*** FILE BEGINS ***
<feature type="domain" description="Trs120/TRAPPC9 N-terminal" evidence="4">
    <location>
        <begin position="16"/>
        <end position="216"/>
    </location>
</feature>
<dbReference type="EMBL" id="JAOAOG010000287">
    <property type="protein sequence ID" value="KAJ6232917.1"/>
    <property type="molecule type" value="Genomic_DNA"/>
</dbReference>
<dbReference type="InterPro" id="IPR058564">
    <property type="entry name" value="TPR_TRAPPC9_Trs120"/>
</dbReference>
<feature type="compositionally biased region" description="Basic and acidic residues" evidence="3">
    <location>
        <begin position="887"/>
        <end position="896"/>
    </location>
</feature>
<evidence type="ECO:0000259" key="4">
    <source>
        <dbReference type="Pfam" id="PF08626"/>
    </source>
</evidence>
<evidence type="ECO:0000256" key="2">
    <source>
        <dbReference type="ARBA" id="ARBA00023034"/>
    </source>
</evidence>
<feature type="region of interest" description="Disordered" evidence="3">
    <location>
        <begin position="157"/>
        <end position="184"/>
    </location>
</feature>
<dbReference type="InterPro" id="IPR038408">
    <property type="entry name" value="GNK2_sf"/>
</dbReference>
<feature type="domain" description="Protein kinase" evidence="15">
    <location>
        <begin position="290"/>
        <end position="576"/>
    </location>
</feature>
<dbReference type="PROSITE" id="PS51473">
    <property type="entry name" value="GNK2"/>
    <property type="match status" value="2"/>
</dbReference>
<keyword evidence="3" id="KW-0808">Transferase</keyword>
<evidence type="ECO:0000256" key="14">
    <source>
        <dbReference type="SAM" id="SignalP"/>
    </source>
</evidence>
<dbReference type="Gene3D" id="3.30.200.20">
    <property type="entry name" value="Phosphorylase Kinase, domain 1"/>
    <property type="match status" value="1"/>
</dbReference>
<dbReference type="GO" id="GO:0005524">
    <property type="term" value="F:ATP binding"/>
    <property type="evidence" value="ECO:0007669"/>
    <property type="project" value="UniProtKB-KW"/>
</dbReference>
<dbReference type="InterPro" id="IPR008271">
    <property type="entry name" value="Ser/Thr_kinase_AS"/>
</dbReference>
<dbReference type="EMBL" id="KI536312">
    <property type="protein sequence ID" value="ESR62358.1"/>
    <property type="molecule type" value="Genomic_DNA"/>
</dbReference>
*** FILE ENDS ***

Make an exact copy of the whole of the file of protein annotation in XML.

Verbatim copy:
<feature type="domain" description="Trs120/TRAPPC9 N-terminal" evidence="4">
    <location>
        <begin position="16"/>
        <end position="216"/>
    </location>
</feature>
<dbReference type="EMBL" id="JAOAOG010000287">
    <property type="protein sequence ID" value="KAJ6232917.1"/>
    <property type="molecule type" value="Genomic_DNA"/>
</dbReference>
<dbReference type="InterPro" id="IPR058564">
    <property type="entry name" value="TPR_TRAPPC9_Trs120"/>
</dbReference>
<feature type="compositionally biased region" description="Basic and acidic residues" evidence="3">
    <location>
        <begin position="887"/>
        <end position="896"/>
    </location>
</feature>
<evidence type="ECO:0000259" key="4">
    <source>
        <dbReference type="Pfam" id="PF08626"/>
    </source>
</evidence>
<evidence type="ECO:0000256" key="2">
    <source>
        <dbReference type="ARBA" id="ARBA00023034"/>
    </source>
</evidence>
<feature type="region of interest" description="Disordered" evidence="3">
    <location>
        <begin position="157"/>
        <end position="184"/>
    </location>
</feature>
<dbReference type="InterPro" id="IPR038408">
    <property type="entry name" value="GNK2_sf"/>
</dbReference>
<feature type="domain" description="Protein kinase" evidence="15">
    <location>
        <begin position="290"/>
        <end position="576"/>
    </location>
</feature>
<dbReference type="PROSITE" id="PS51473">
    <property type="entry name" value="GNK2"/>
    <property type="match status" value="2"/>
</dbReference>
<keyword evidence="3" id="KW-0808">Transferase</keyword>
<evidence type="ECO:0000256" key="14">
    <source>
        <dbReference type="SAM" id="SignalP"/>
    </source>
</evidence>
<dbReference type="Gene3D" id="3.30.200.20">
    <property type="entry name" value="Phosphorylase Kinase, domain 1"/>
    <property type="match status" value="1"/>
</dbReference>
<dbReference type="GO" id="GO:0005524">
    <property type="term" value="F:ATP binding"/>
    <property type="evidence" value="ECO:0007669"/>
    <property type="project" value="UniProtKB-KW"/>
</dbReference>
<dbReference type="InterPro" id="IPR008271">
    <property type="entry name" value="Ser/Thr_kinase_AS"/>
</dbReference>
<dbReference type="EMBL" id="KI536312">
    <property type="protein sequence ID" value="ESR62358.1"/>
    <property type="molecule type" value="Genomic_DNA"/>
</dbReference>